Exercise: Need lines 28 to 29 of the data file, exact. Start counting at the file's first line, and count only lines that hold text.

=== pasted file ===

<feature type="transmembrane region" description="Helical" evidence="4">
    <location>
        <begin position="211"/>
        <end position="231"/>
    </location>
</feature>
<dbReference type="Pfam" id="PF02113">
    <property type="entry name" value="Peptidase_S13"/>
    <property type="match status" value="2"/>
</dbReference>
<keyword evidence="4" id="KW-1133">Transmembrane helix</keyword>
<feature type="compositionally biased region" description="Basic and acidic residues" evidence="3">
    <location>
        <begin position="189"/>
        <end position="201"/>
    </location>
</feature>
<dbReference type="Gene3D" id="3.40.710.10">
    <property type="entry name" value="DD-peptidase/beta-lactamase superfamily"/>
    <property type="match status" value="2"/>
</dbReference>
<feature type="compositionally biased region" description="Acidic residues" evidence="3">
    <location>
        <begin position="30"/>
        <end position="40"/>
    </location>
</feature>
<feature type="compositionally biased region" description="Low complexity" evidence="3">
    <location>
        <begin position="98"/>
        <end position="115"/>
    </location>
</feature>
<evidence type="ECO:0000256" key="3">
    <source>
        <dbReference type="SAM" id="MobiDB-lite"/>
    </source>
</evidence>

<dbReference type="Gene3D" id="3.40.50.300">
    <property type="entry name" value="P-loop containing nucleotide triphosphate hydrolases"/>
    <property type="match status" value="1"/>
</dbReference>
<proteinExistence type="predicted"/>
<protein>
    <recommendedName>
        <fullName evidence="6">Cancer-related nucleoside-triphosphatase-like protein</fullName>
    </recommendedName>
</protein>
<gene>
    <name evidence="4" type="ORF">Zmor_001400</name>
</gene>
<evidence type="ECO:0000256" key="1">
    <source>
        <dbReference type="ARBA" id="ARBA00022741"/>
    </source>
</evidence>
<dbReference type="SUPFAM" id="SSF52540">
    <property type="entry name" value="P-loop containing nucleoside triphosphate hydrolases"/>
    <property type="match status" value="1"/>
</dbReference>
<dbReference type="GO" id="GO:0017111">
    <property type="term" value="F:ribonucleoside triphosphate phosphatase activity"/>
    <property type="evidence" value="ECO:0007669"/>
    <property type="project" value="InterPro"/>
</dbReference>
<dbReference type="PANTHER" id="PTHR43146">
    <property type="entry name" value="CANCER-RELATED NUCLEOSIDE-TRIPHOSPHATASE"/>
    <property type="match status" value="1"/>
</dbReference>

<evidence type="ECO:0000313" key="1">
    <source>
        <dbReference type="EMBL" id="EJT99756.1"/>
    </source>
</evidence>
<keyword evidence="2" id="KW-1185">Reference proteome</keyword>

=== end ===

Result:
<feature type="compositionally biased region" description="Low complexity" evidence="3">
    <location>